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Kaizoku in the Seto Inland Sea

Time and Location

May 25, 7am EST (8pm JST)


During the fifteenth and sixteenth centuries, seafarers who are labled pirates in historical sources took control of many of the sea-lanes linking Japan to the rest of the world. Central to these mariners’ success were strategies of commerce, violence, and self-representation. Their histories demonstrate the significance of non-state peoples and Asian participants in making possible the global connectivity we think of as the Age of Exploration. Pirate power exerted control not only on Japan’s peripheries, but also the region known today at the Seto Inland Sea, medieval Japan’s most important trade artery.

The event will be recorded and published in YCAPS’ web archive. Questions are encouraged during the live event.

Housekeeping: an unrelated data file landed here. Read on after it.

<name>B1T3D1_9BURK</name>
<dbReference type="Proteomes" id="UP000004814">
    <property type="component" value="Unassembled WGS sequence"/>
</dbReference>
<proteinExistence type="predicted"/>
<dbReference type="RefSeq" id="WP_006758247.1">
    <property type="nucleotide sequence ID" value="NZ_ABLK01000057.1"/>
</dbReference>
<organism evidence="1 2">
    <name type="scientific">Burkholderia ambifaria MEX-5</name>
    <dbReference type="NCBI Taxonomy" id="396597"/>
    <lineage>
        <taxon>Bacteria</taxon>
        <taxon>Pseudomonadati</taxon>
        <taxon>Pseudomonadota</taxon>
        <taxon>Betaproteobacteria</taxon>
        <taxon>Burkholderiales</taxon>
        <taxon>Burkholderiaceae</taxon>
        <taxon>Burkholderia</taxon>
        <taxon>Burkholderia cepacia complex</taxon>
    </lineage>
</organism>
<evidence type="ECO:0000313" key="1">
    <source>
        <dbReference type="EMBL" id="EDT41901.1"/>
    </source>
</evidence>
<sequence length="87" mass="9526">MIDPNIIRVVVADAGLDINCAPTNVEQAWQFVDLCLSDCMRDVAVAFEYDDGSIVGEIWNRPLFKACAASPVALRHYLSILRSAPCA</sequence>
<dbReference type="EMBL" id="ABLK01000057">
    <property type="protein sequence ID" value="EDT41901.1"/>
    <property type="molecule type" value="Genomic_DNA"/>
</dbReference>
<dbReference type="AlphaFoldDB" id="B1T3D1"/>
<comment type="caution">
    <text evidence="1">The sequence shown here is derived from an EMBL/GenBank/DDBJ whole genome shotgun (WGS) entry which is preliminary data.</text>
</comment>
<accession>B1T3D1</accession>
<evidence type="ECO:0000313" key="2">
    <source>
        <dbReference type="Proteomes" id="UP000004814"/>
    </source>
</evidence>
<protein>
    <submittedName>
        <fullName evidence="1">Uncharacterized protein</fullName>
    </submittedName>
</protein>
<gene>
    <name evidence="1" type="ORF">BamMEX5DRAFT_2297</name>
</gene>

Dr. Peter Shapinsky is professor of history at the University of Illinois, Springfield. He is the author of the book, Lords of the Sea: Pirates, Violence, and Commerce in Late Medieval Japan (Ann Arbor: Center for Japanese Studies, University of Michigan 2014) and several articles and chapters, including “Merchants, Monks, and Marauders: Medieval Japan on and over the Seas,” forthcoming in the new Cambridge History of Japan.

Visit Yokosuka Council on Asia-Pacific Studies (YCAPS) website for more information.

This event is supported through the Japan Foundation New York’s Salary Assistance Grant for U.S.-Japan Community Grassroots Exchange Program.

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